We will use this blog to keep a running record of our progress as we work towards our April 30 deadline.

Lots to look forward to!

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Creating a makerspace – what are the next steps?

We are working our way through the steps we will need to create a makerspace or innovation center at our school.  This week, I was asked to respond to a number of questions that may allow us to get some funding for this project.  I am adapting my responses into a blog post to keep a record of the steps we will need to complete to come up with a successful model.

What you are trying to accomplish

We want to develop a center for innovation at St. Anthony School.

Every day more is written about makerspaces and the benefits these centers offer students. We have experimented with Makey Makey kits and littleBits in the past, but now we want to take a more comprehensive approach.

Our idea is to create a center for innovation in our school for the use of our students and the wider community. The components of this center are certainly up for discussion, but the important idea is to create a space for creativity and innovation in our school and a concept that can be shared with other schools in the years to come.

 

How will  integrating “making” into the classroom contribute to developing a new culture of learning?

This is a segment from the first blog post I read on Maker Spaces written by Eric Sheninger, the author of Digital Leadership.  This is the post that got me first thinking about how to develop a makerspace in the school.

Over the past couple of months, the staff at New Milford High School has been diligently creating our own unique learning environments for our students. Building on the success of our Bring Your Own Device (BYOD) initiative and with the addition of a new, innovative staff member two noteworthy advancements have been made since September 2013. That new staff member is Laura Fleming and she has done nothing less than blaze a trail since joining the NMHS team. She embraced the autonomy that she was given in a position that functions as a librarian, media specialist, and educational technology integrator to push the envelop. Lucky for her, NMHS already had many innovative teachers on staff and students yearning for changes in how and where they can learn since NMHS is an ancient building (i.e. 1928).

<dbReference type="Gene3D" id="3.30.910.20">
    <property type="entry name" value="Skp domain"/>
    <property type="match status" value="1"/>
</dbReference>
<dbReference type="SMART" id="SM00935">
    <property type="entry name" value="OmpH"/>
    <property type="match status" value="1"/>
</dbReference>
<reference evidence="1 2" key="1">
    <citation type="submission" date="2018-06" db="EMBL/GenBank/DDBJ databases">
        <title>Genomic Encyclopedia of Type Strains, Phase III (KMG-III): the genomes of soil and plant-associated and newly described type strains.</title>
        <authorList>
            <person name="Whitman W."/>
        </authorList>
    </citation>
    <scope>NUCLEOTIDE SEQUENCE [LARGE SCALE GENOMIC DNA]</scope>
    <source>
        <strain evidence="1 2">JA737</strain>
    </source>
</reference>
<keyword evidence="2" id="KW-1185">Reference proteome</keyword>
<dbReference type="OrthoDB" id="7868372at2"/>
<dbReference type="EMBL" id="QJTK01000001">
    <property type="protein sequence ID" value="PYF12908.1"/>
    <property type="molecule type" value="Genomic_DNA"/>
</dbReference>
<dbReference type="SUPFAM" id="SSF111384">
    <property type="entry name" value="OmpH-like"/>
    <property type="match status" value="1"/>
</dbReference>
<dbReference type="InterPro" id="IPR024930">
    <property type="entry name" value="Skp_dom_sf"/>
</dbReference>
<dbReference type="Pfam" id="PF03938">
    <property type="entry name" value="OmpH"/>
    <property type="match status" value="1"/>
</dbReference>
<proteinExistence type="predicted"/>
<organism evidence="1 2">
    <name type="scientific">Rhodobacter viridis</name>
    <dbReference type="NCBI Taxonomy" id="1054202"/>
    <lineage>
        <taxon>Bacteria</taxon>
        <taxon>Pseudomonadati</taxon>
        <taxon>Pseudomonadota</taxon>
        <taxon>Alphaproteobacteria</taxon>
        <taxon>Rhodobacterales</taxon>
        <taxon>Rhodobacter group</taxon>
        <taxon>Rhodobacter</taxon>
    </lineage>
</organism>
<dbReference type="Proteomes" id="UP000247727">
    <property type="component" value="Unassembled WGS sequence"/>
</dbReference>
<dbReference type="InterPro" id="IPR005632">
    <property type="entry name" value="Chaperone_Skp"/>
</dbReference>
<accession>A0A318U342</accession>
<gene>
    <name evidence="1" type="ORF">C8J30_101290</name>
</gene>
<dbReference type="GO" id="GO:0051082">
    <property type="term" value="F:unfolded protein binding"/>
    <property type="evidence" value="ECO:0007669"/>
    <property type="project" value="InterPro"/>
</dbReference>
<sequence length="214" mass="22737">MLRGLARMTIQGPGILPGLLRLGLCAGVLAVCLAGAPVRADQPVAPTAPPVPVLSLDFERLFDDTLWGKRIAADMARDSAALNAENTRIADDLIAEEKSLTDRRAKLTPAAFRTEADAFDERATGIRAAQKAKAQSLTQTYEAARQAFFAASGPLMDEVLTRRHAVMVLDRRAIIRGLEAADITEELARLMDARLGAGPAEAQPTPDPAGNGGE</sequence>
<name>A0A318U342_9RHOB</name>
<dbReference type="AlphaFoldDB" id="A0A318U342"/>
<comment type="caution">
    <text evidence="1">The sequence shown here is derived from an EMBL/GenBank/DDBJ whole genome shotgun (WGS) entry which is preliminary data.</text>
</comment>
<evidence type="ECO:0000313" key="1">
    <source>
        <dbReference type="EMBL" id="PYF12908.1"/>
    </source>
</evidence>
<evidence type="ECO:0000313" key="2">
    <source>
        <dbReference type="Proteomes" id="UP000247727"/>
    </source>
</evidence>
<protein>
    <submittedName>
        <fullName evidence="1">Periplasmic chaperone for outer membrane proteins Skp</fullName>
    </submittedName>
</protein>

LED stools at the Little Bits bar at NMHS
LED stools at the Little Bits bar at NMHS

Creating Our Own Unique Learning Environments

One of the most amazing transformations that has taken place at NMHS is the creation of the Makerspace in what was our traditional library. A space that could once be compared to a barren wasteland is now a thriving learning metropolis where students flock to tinker, invent, create, collaborate, work, and most importantly, learn. When I hired Laura I basically told her what her budget was and that she had complete control of how she wanted to use the money. I could never have imagined how quickly she could radically transform this outdated space, using money that in the past had always been spent on books, magazines, and electronic databases. Some quick highlights include the following:

 

For a comprehensive listing of important articles on Makerspaces, Luc Lalande from the University of Ottawa – one of our partners – has provided these reference articles:

 The Maker Movement and the Rebirth of Constructionism

Meet the Makers

The DIY ethos has spilled into schools, reminding educators how much students can learn when they use their hands.

The maker empowered student: Activating agency with a sensitivity to design